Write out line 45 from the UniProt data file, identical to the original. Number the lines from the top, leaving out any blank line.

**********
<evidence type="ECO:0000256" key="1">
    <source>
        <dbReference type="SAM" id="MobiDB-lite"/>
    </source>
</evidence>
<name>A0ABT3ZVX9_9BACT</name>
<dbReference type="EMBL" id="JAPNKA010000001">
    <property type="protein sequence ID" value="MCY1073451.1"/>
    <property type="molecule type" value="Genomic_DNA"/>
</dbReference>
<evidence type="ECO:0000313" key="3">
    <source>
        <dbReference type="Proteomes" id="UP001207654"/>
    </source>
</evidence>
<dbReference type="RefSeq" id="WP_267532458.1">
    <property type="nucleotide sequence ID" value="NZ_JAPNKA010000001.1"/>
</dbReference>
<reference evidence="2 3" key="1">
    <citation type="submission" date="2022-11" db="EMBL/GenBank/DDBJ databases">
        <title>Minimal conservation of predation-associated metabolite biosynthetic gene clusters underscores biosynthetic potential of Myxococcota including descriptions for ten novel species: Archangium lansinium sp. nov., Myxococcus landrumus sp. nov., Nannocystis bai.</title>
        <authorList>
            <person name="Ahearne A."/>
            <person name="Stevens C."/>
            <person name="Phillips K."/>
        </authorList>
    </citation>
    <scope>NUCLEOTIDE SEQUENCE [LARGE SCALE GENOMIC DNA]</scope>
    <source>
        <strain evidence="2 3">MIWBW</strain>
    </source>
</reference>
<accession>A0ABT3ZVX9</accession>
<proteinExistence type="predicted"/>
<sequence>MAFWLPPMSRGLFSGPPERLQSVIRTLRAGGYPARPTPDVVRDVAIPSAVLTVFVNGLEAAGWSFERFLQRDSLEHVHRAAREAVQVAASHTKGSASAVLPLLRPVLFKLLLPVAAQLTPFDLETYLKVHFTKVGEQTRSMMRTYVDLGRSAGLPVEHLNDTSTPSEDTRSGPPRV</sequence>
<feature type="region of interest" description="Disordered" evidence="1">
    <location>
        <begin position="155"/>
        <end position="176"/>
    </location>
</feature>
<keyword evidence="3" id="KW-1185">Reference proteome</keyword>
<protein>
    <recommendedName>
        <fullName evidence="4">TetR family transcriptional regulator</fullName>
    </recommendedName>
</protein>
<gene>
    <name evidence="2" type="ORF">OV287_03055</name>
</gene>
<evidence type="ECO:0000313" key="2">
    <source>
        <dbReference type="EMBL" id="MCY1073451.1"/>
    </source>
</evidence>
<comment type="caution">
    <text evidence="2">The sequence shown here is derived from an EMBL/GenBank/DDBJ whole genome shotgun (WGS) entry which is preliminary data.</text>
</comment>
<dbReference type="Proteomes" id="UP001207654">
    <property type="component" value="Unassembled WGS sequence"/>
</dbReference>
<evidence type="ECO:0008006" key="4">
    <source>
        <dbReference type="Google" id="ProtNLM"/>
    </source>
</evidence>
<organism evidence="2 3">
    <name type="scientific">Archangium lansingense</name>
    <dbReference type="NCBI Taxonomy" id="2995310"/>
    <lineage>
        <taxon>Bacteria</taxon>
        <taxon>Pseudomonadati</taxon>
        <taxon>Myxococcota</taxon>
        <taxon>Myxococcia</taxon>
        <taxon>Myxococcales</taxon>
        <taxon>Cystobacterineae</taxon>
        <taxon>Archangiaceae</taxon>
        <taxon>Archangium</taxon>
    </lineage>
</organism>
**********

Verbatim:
        <fullName evidence="4">TetR family transcriptional regulator</fullName>